The month of December was starting and the St. Joseph Academy basketball team needed competition.

Due to a teamwide two-week COVID-19 quarantine, the Jaguars’ season opener against Rocky River on Nov. 25 was canceled, meaning there was potentially no time to tune up before facing arch-rival Magnificat on Dec. 9.

Within a four-day span, coach Karen Swanson Haan was able to schedule two opponents, a road trip to Akron St. Vincent-St. Mary and a home opener against Chardon just 72 hours later.

Behold, the power of communication in a basketball season where no game was guaranteed, and many were added and subtracted on the fly.

Thanks to regular conversation among coaches and athletic directors from all over the state via an email chain detailing who was looking for a game and when, schedules were eventually filled. Sometimes, it led to matchups that wouldn’t otherwise take place.

“Once we got out of our quarantine, we played 24 games without interruption,” said Swanson Haan of the Jaguars’ season. “The mass email was actually quite helpful. Whenever a game got canceled, coaches would email that they had an opening, and usually a game would fill pretty quickly. I know there were a couple of times I tried to reply and pick up a game, but someone had already beat me to it.”

The listing was updated often. When the Rocky River boys team was coming off of a quarantine in late December and had no games lined up before year’s end, coach Mike Murray was able to schedule Shaw of the Lake Erie League.

The Cardinals weren’t a traditional opponent for the Pirates, but the teams had played a combined five games prior to their meeting on Dec. 29, and the Pirates had just one practice post-quarantine to prepare. They lost at home that afternoon, 69-49, but at least got to place their season back on the rails.

They went on to play 23 games this season, eventually losing a Division II district semifinal to top-seeded St. Vincent-St. Mary.

“When one game would get canceled, we quickly looked for a replacement,” Murray said. “Coaches and ADs had email chains and would communicate as soon as their home game was canceled at any level or needed a replacement. The biggest thing here at our school is that we were always on the same page. We wanted to do what was best for our kids and that guided every decision.”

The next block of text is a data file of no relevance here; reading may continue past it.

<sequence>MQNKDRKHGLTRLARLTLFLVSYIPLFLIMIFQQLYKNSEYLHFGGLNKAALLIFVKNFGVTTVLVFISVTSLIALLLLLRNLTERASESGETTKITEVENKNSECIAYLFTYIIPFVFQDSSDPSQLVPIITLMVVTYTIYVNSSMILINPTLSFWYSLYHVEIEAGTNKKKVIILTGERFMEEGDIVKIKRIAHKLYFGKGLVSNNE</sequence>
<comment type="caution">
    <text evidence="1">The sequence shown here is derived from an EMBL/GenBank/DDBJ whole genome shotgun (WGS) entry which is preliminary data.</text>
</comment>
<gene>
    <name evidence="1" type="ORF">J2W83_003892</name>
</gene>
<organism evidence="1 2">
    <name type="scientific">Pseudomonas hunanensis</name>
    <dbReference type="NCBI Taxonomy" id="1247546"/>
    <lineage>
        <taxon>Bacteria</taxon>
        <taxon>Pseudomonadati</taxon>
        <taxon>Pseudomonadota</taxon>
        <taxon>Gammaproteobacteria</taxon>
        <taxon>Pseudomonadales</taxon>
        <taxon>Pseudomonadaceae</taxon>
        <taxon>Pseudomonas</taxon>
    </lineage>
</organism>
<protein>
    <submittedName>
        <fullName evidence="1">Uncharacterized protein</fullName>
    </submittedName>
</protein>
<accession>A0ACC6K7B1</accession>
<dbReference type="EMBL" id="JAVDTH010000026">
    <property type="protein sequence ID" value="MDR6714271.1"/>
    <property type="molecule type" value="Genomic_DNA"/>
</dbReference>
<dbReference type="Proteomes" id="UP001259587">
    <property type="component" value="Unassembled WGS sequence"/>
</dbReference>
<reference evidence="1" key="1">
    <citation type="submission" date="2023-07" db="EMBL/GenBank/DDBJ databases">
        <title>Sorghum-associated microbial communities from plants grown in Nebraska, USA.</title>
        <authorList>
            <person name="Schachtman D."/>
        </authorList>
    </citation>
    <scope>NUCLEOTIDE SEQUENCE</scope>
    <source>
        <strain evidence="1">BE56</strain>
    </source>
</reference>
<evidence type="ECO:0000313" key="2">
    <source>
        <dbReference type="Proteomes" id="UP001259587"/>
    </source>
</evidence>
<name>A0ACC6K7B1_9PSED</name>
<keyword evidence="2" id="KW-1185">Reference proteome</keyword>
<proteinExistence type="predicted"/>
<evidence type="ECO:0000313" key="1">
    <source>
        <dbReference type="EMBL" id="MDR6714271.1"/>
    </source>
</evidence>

In the effort to get close to a full slate of games in, sacrifices of time had to be made. This meant that there were weeks where teams would play more than twice. In the case of North Ridgeville’s girls team, there were two particularly brutal stretches–a string of five games in eight days from Dec. 16-23 and another of three games in four days from Jan. 13-16.

Combined, the young Rangers went 4-4 over the course of those marathon weeks, and eventually completed a 23-game season that included a run to a Division I district final.

Throughout, communication via the email chain made those regular season reps possible.

“All of the coaches worked very well with trying to help and make things work,” Rangers coach Amy Esser said. “I think overall all of the coaches and administrators had the mindset to put the kids first and do whatever it took to get in games, even if it was back-to-back-to-back. Our athletic administration was absolutely outstanding and went above and beyond to accommodate our needs, reschedule games, adapt to changes daily and overall communication.”

This season, communication off the court was equally important to communication on it.

Contact this reporter at sports@westlifenews.com or 440-871-5797.

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